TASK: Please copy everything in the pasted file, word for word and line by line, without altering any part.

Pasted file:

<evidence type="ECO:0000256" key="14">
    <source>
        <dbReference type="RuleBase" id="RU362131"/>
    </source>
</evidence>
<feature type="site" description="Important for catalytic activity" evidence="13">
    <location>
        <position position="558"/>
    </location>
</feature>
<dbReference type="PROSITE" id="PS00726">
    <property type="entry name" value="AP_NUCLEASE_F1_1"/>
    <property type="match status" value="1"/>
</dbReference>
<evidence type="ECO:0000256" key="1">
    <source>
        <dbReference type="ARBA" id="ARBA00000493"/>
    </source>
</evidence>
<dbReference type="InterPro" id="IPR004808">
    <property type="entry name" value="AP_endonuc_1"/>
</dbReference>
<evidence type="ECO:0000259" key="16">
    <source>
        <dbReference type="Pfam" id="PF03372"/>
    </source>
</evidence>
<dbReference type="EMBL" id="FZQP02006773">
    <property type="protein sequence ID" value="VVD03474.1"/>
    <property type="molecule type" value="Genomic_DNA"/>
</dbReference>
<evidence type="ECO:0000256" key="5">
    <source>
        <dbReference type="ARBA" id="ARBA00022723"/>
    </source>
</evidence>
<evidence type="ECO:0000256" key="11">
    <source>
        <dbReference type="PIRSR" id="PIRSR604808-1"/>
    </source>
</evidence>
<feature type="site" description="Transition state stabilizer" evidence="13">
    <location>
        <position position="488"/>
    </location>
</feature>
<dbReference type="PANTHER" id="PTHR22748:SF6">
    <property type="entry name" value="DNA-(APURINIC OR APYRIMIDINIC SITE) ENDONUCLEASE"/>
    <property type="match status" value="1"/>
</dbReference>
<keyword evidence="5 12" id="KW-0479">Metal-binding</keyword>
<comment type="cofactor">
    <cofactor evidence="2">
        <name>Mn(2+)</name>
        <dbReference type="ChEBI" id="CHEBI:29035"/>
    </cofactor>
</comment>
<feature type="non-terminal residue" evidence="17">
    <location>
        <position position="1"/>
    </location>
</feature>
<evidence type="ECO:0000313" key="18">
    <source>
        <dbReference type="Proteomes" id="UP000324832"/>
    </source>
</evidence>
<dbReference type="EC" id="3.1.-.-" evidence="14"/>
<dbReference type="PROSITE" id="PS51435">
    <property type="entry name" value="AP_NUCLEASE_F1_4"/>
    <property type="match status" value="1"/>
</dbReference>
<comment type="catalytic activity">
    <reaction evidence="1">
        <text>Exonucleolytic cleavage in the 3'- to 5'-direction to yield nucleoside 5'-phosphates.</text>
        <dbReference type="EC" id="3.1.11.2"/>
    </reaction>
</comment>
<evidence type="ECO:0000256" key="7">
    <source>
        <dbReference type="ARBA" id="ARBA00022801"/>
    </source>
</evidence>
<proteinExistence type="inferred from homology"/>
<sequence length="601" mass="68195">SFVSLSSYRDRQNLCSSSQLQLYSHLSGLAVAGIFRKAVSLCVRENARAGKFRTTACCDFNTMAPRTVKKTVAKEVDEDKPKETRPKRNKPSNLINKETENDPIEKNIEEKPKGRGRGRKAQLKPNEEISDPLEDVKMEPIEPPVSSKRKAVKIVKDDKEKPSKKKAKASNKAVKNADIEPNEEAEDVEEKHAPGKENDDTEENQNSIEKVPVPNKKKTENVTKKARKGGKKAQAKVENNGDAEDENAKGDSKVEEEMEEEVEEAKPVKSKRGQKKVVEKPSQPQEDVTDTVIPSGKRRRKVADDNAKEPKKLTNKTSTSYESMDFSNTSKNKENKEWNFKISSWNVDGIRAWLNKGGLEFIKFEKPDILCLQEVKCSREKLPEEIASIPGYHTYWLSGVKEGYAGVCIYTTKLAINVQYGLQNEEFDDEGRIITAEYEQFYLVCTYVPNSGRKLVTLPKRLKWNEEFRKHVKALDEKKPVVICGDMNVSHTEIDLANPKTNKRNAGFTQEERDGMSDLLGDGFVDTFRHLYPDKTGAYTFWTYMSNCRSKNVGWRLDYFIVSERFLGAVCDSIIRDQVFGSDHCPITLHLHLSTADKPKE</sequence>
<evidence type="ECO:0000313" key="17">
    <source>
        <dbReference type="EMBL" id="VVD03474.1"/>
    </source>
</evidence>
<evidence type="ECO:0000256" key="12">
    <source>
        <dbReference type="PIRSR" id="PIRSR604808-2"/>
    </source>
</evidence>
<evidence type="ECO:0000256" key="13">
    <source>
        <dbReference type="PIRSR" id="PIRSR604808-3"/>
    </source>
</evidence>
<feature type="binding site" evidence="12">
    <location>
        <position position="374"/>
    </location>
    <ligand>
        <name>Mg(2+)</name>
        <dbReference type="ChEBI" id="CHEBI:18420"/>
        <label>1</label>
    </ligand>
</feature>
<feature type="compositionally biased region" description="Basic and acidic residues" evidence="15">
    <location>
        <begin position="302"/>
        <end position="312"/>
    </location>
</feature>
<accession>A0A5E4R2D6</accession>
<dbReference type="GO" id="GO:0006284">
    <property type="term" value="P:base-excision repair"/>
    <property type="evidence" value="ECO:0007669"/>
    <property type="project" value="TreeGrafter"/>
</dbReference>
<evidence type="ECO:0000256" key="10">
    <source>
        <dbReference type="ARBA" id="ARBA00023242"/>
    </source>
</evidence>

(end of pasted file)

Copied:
<evidence type="ECO:0000256" key="14">
    <source>
        <dbReference type="RuleBase" id="RU362131"/>
    </source>
</evidence>
<feature type="site" description="Important for catalytic activity" evidence="13">
    <location>
        <position position="558"/>
    </location>
</feature>
<dbReference type="PROSITE" id="PS00726">
    <property type="entry name" value="AP_NUCLEASE_F1_1"/>
    <property type="match status" value="1"/>
</dbReference>
<evidence type="ECO:0000256" key="1">
    <source>
        <dbReference type="ARBA" id="ARBA00000493"/>
    </source>
</evidence>
<dbReference type="InterPro" id="IPR004808">
    <property type="entry name" value="AP_endonuc_1"/>
</dbReference>
<evidence type="ECO:0000259" key="16">
    <source>
        <dbReference type="Pfam" id="PF03372"/>
    </source>
</evidence>
<dbReference type="EMBL" id="FZQP02006773">
    <property type="protein sequence ID" value="VVD03474.1"/>
    <property type="molecule type" value="Genomic_DNA"/>
</dbReference>
<evidence type="ECO:0000256" key="5">
    <source>
        <dbReference type="ARBA" id="ARBA00022723"/>
    </source>
</evidence>
<evidence type="ECO:0000256" key="11">
    <source>
        <dbReference type="PIRSR" id="PIRSR604808-1"/>
    </source>
</evidence>
<feature type="site" description="Transition state stabilizer" evidence="13">
    <location>
        <position position="488"/>
    </location>
</feature>
<dbReference type="PANTHER" id="PTHR22748:SF6">
    <property type="entry name" value="DNA-(APURINIC OR APYRIMIDINIC SITE) ENDONUCLEASE"/>
    <property type="match status" value="1"/>
</dbReference>
<keyword evidence="5 12" id="KW-0479">Metal-binding</keyword>
<comment type="cofactor">
    <cofactor evidence="2">
        <name>Mn(2+)</name>
        <dbReference type="ChEBI" id="CHEBI:29035"/>
    </cofactor>
</comment>
<feature type="non-terminal residue" evidence="17">
    <location>
        <position position="1"/>
    </location>
</feature>
<evidence type="ECO:0000313" key="18">
    <source>
        <dbReference type="Proteomes" id="UP000324832"/>
    </source>
</evidence>
<dbReference type="EC" id="3.1.-.-" evidence="14"/>
<dbReference type="PROSITE" id="PS51435">
    <property type="entry name" value="AP_NUCLEASE_F1_4"/>
    <property type="match status" value="1"/>
</dbReference>
<comment type="catalytic activity">
    <reaction evidence="1">
        <text>Exonucleolytic cleavage in the 3'- to 5'-direction to yield nucleoside 5'-phosphates.</text>
        <dbReference type="EC" id="3.1.11.2"/>
    </reaction>
</comment>
<evidence type="ECO:0000256" key="7">
    <source>
        <dbReference type="ARBA" id="ARBA00022801"/>
    </source>
</evidence>
<proteinExistence type="inferred from homology"/>
<sequence length="601" mass="68195">SFVSLSSYRDRQNLCSSSQLQLYSHLSGLAVAGIFRKAVSLCVRENARAGKFRTTACCDFNTMAPRTVKKTVAKEVDEDKPKETRPKRNKPSNLINKETENDPIEKNIEEKPKGRGRGRKAQLKPNEEISDPLEDVKMEPIEPPVSSKRKAVKIVKDDKEKPSKKKAKASNKAVKNADIEPNEEAEDVEEKHAPGKENDDTEENQNSIEKVPVPNKKKTENVTKKARKGGKKAQAKVENNGDAEDENAKGDSKVEEEMEEEVEEAKPVKSKRGQKKVVEKPSQPQEDVTDTVIPSGKRRRKVADDNAKEPKKLTNKTSTSYESMDFSNTSKNKENKEWNFKISSWNVDGIRAWLNKGGLEFIKFEKPDILCLQEVKCSREKLPEEIASIPGYHTYWLSGVKEGYAGVCIYTTKLAINVQYGLQNEEFDDEGRIITAEYEQFYLVCTYVPNSGRKLVTLPKRLKWNEEFRKHVKALDEKKPVVICGDMNVSHTEIDLANPKTNKRNAGFTQEERDGMSDLLGDGFVDTFRHLYPDKTGAYTFWTYMSNCRSKNVGWRLDYFIVSERFLGAVCDSIIRDQVFGSDHCPITLHLHLSTADKPKE</sequence>
<evidence type="ECO:0000313" key="17">
    <source>
        <dbReference type="EMBL" id="VVD03474.1"/>
    </source>
</evidence>
<evidence type="ECO:0000256" key="12">
    <source>
        <dbReference type="PIRSR" id="PIRSR604808-2"/>
    </source>
</evidence>
<evidence type="ECO:0000256" key="13">
    <source>
        <dbReference type="PIRSR" id="PIRSR604808-3"/>
    </source>
</evidence>
<feature type="binding site" evidence="12">
    <location>
        <position position="374"/>
    </location>
    <ligand>
        <name>Mg(2+)</name>
        <dbReference type="ChEBI" id="CHEBI:18420"/>
        <label>1</label>
    </ligand>
</feature>
<feature type="compositionally biased region" description="Basic and acidic residues" evidence="15">
    <location>
        <begin position="302"/>
        <end position="312"/>
    </location>
</feature>
<accession>A0A5E4R2D6</accession>
<dbReference type="GO" id="GO:0006284">
    <property type="term" value="P:base-excision repair"/>
    <property type="evidence" value="ECO:0007669"/>
    <property type="project" value="TreeGrafter"/>
</dbReference>
<evidence type="ECO:0000256" key="10">
    <source>
        <dbReference type="ARBA" id="ARBA00023242"/>
    </source>
</evidence>